The Basic Structure of a Dissertation Proposal
A dissertation proposal marks the beginning of the research process in which a doctoral student develops an understanding of an issue related to an established research project. Led by a faculty member, the doctoral student proposes the investigation of a phenomenon in his or her field of study that will require tedious work over several months. Dissertation proposals are usually presented in a structured written format and include many sections. The process of writing the report is very timely and iterative because it is compromised of various stages that have to be repeated. Because this is a difficult task, students often seek the help of peers, faculty, advisors, and other professionals to ameliorate the process.
The first section of a dissertation proposal is the introduction. In this part, the student presents the main research question that he or she will seek to answer. By providing a summary of larger issues, the student enables the reader to comprehend the gist of the research project.
The second section is the problem statement. In this part of the report, the student identifies the major issue in-depth and gives the specific questions that will be addressed. From this section, the reader should be able to discern the context and the background of the study.
The third section of the report proposal is the literature review, which offers a conceptual framework for the study. It addresses the scope of the study and pinpoints major findings on the research topic. The student must be sure to include only evidence that supports the major premise of the study. Thus, dissertation proposals should always define key constructs that illuminate the premise, and students should read and summarize only the most relevant sources.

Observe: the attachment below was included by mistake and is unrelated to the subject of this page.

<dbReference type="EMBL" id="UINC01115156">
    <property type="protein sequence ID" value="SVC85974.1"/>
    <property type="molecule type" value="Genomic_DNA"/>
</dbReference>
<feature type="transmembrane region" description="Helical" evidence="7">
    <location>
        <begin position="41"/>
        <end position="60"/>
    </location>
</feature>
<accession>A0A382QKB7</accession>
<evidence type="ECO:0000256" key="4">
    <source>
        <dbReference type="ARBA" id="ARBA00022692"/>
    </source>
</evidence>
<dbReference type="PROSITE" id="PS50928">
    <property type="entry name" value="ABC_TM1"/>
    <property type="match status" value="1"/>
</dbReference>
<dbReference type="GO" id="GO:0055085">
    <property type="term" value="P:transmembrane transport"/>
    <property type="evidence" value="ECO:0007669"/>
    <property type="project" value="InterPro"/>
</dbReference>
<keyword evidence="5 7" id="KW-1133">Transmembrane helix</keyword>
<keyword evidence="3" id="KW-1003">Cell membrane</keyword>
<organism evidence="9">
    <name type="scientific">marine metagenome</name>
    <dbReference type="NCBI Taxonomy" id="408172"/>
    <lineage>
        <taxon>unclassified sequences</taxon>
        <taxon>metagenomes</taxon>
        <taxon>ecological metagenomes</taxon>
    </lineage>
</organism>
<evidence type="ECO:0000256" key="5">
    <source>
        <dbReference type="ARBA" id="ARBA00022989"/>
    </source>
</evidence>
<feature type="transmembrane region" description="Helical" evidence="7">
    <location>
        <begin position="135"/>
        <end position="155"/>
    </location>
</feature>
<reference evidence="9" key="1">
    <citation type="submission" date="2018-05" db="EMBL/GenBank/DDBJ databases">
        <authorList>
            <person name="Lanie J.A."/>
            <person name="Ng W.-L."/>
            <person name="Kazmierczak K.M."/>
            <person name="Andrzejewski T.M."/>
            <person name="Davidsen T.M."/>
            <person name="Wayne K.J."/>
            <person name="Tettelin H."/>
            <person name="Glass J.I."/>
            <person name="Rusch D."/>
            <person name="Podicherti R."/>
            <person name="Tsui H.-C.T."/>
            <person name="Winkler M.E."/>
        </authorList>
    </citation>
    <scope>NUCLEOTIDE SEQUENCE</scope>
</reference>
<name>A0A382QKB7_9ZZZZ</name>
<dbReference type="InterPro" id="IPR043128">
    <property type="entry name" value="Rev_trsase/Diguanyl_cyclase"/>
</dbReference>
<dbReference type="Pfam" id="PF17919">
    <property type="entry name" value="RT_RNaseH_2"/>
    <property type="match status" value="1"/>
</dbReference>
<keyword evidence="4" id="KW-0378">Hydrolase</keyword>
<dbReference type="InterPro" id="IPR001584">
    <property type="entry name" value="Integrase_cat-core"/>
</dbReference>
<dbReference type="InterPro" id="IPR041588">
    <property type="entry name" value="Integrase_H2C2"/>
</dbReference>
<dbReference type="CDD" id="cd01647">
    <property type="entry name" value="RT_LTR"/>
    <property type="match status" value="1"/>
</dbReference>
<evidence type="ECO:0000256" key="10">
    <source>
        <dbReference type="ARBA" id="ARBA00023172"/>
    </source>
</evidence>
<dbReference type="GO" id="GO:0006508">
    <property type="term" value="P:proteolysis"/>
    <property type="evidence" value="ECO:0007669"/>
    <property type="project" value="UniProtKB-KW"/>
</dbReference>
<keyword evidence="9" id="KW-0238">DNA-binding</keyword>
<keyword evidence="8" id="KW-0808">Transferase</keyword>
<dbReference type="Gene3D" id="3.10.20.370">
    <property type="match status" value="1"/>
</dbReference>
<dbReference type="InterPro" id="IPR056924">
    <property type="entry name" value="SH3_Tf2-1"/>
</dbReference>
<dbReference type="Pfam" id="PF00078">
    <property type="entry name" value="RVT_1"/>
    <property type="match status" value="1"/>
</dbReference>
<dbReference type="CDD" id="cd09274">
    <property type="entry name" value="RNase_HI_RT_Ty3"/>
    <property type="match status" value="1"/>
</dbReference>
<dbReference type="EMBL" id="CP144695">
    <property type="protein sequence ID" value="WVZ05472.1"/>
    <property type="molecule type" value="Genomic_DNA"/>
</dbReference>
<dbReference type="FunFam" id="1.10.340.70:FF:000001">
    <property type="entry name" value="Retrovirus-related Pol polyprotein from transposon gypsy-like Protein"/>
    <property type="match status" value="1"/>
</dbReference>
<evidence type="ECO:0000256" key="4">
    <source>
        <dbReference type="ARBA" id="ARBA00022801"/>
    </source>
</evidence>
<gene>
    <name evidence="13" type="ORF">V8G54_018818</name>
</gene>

The fourth section is the methodology. In this part of the report, the student diligently describes what he or she plans to do and why. The student must also explain the methods he or she intends to use in order to achieve substantial results. Further, this section should relate methods to research questions.
Lastly, a bibliography section concludes the proposal. In this section, the student lists all reference materials and properly formats them using the preferred academic style of his or her educational institution.
Dissertation proposals are very crucial to the success of the final document—the dissertation. Yet, unlike the final document, the proposal can be changed often until it is approved by the student's committee of academic advisors. This gives the student plenty of time to plan, write, and defend the dissertation successfully.
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